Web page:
After eating, Dame Nellie sings and all the staff members come upstairs to listen…but mostly everyone whispers among themselves or sneaking out. For example, there’s another card game on, where Gregson card-sharps the card sharp and wins back all the money, which he gives back to all the players and thus uses to get in Robert’s good graces. There’s also Mrs. Patmore congratulated Alfred on the sauces, which he had to make because she had a panic attack about getting dinner ready. And there’s Anna, telling Bates that she has a headache and is going to get something for it.

Downstairs, Anna is taking some aspirin when Green shows up and offers her a drink and flirts with her. She tries to return upstairs and he gets in the way, creepy talking to her about whether “that sad old cripple” of a husband keeps her happy — at which point we TV viewers know what’s going to happen, which doesn’t make it any easier to watch. In a television season that, like many others before it, has seen brutalization of major female characters as a common plot point in modern-day shows (SVU, to name one), here’s a reminder that the problem has been going on for far too long.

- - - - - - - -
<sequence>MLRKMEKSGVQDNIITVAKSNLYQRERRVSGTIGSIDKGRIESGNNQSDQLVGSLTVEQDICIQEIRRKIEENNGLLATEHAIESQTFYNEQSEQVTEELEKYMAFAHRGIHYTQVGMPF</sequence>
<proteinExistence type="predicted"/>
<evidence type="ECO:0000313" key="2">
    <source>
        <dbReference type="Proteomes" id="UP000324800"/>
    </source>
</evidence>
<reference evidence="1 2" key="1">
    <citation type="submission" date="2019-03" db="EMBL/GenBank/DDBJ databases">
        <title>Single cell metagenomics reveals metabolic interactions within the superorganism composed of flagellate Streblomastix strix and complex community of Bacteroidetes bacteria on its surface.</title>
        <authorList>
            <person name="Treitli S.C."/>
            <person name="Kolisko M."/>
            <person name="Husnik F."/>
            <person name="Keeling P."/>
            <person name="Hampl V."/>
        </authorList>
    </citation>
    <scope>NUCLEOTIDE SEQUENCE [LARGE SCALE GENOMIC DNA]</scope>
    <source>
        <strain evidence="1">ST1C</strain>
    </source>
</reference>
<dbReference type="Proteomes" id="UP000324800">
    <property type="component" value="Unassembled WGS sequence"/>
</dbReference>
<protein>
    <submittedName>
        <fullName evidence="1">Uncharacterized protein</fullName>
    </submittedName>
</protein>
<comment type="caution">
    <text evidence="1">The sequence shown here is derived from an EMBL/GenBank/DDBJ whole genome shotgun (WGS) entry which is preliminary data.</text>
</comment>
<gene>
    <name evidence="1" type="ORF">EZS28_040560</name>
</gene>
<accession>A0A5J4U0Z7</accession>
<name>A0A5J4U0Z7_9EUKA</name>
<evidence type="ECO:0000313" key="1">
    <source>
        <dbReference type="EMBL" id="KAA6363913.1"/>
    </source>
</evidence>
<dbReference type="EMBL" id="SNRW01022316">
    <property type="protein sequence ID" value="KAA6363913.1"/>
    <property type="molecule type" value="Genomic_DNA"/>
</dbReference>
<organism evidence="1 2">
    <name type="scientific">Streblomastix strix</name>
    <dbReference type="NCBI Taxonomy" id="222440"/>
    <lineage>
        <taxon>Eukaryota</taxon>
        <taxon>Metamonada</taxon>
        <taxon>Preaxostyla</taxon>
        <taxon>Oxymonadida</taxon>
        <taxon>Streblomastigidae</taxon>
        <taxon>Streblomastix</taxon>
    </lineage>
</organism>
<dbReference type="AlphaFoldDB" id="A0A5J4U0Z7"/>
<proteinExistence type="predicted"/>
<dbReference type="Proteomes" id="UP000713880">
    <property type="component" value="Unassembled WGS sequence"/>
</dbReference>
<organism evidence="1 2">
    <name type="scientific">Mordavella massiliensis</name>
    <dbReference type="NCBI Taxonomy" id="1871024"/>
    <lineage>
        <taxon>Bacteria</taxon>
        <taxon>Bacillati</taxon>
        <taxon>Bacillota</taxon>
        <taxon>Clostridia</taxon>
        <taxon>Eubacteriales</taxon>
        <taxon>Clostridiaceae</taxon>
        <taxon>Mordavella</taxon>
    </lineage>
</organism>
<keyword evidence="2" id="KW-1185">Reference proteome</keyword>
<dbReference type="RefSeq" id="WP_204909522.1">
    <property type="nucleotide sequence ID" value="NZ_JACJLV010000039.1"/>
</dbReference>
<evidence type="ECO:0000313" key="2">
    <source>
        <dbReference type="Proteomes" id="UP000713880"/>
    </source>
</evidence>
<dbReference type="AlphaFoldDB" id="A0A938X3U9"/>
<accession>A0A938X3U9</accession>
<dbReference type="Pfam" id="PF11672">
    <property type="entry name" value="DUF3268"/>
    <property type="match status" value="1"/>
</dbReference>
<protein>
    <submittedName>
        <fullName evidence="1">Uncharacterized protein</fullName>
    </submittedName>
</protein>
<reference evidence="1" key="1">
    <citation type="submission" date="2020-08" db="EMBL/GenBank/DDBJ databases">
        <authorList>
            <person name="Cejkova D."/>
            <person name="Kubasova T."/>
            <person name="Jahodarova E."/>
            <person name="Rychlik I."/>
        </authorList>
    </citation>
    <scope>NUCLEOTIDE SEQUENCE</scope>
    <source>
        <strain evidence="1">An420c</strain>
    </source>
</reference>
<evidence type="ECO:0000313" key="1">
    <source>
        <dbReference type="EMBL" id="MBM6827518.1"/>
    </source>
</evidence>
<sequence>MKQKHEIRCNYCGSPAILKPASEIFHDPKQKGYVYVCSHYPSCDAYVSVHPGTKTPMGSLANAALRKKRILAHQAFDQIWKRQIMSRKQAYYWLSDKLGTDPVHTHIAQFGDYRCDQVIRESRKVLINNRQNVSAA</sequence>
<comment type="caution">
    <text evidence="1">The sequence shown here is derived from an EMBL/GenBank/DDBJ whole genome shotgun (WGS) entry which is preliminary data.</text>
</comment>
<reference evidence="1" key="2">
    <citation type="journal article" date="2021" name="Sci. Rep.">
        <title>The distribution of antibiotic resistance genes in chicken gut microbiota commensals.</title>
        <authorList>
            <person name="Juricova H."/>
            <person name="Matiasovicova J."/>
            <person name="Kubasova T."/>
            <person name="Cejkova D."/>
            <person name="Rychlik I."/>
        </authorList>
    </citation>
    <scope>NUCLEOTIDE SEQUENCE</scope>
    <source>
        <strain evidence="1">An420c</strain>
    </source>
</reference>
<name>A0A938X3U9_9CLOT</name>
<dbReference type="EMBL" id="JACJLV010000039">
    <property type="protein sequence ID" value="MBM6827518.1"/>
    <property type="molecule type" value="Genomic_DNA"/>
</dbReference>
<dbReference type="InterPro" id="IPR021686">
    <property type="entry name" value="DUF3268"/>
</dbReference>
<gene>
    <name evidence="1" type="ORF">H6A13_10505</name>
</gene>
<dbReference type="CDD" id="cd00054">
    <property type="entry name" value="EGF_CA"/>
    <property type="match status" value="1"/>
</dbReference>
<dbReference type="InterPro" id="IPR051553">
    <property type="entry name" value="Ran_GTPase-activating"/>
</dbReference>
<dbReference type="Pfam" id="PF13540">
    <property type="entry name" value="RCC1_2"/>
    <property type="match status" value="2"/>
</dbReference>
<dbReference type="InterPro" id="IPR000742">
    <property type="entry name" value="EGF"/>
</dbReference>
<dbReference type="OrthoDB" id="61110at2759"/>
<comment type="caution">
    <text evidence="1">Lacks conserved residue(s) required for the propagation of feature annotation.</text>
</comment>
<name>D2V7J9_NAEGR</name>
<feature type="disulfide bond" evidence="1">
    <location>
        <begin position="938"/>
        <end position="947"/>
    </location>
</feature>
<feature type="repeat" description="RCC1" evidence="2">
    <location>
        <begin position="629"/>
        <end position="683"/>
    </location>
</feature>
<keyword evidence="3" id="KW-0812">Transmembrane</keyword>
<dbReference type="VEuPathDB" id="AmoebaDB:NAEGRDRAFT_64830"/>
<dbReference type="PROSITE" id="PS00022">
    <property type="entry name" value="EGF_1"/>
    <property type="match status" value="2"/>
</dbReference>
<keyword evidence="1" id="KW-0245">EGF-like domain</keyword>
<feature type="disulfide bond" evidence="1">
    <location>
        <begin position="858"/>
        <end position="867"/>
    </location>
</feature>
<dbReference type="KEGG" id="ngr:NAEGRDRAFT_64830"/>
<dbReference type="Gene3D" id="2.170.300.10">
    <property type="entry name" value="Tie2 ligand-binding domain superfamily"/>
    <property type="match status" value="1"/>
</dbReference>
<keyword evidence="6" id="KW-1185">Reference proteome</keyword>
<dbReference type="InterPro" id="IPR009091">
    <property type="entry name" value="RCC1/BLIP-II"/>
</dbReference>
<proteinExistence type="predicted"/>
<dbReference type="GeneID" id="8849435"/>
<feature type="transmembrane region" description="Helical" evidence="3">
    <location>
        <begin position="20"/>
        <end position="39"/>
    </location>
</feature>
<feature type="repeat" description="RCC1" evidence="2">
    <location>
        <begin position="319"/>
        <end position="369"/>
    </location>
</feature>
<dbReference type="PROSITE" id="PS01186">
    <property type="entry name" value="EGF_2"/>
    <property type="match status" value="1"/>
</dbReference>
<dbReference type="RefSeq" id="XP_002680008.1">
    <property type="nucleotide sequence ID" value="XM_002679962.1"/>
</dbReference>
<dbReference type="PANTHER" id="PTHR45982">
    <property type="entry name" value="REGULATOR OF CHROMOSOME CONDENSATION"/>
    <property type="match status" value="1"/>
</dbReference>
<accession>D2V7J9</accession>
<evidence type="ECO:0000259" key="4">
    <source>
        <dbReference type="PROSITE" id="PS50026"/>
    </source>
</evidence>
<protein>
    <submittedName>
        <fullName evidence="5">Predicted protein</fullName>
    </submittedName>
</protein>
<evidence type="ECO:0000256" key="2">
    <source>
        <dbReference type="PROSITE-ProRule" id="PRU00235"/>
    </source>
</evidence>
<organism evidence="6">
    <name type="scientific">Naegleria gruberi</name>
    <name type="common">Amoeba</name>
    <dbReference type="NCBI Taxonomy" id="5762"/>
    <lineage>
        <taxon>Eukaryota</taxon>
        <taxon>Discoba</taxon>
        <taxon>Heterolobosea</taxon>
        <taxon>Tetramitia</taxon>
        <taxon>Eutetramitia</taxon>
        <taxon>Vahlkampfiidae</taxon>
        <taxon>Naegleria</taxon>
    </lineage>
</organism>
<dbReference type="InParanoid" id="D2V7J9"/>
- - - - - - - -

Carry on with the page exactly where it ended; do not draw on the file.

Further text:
Green grabs Anna and kisses her, and then hits her hard across the face. Upstairs, Dame Nellie sings a song dedicated to lovers, while we see an empty hallway downstairs hear Anna’s screams and the sound of slaps and punches. Upstairs, Bates wonders where she went and guesses she fell asleep as Green returns to the concert, straightening his jacket. Anna is nowhere to be found.

“No!” screams every single person watching.

After the concert, amid the bustle of guests, Edna brings Branson some whiskey. More than some — a lot of whiskey. Later, when he’s drunk, she sneaks into his bedroom. (“No!” says every single person watching, but at a lower volume, considering the shock of what’s just happened.)

Downstairs, Mrs. Hughes walks into her sitting room and we finally see Anna, conscious but battered, hiding in the corner. She’s weeping, disheveled, bleeding. She tells Mrs. Hughes to make excuses for her and tell nobody, especially not her husband, who we know to be capable of more than a bit of violence. He’ll kill her rapist if he ever finds out, she’s sure, and she also knows he won’t go free when he’s tried for murder a second time. When Mr. Bates does see her injuries, she says she fainted and hit the edge of the sink on her way down — but she can’t hide that something’s the matter as she flinches from his touch and insists on walking home alone, crying in the dark.

Dowager zinger of the week:

Robert, about Branson’s small-talk skills: “Not everyone can be Oscar Wilde.”

Violet: “That’s a relief!”

History lesson of the week:

Dame Nellie Melba, the soprano who performs at Downton, took her stage name from her hometown of Melbourne, Australia. ( Kiri Te Kanana, who plays her on TV, has a lot in common with the legendary singer: she’s a soprano from New Zealand who’s also officially a “Dame.”) After from her singing, she’s best known as the namesake of Peach Melba, a dessert of poached peaches with raspberry sauce and vanilla ice cream.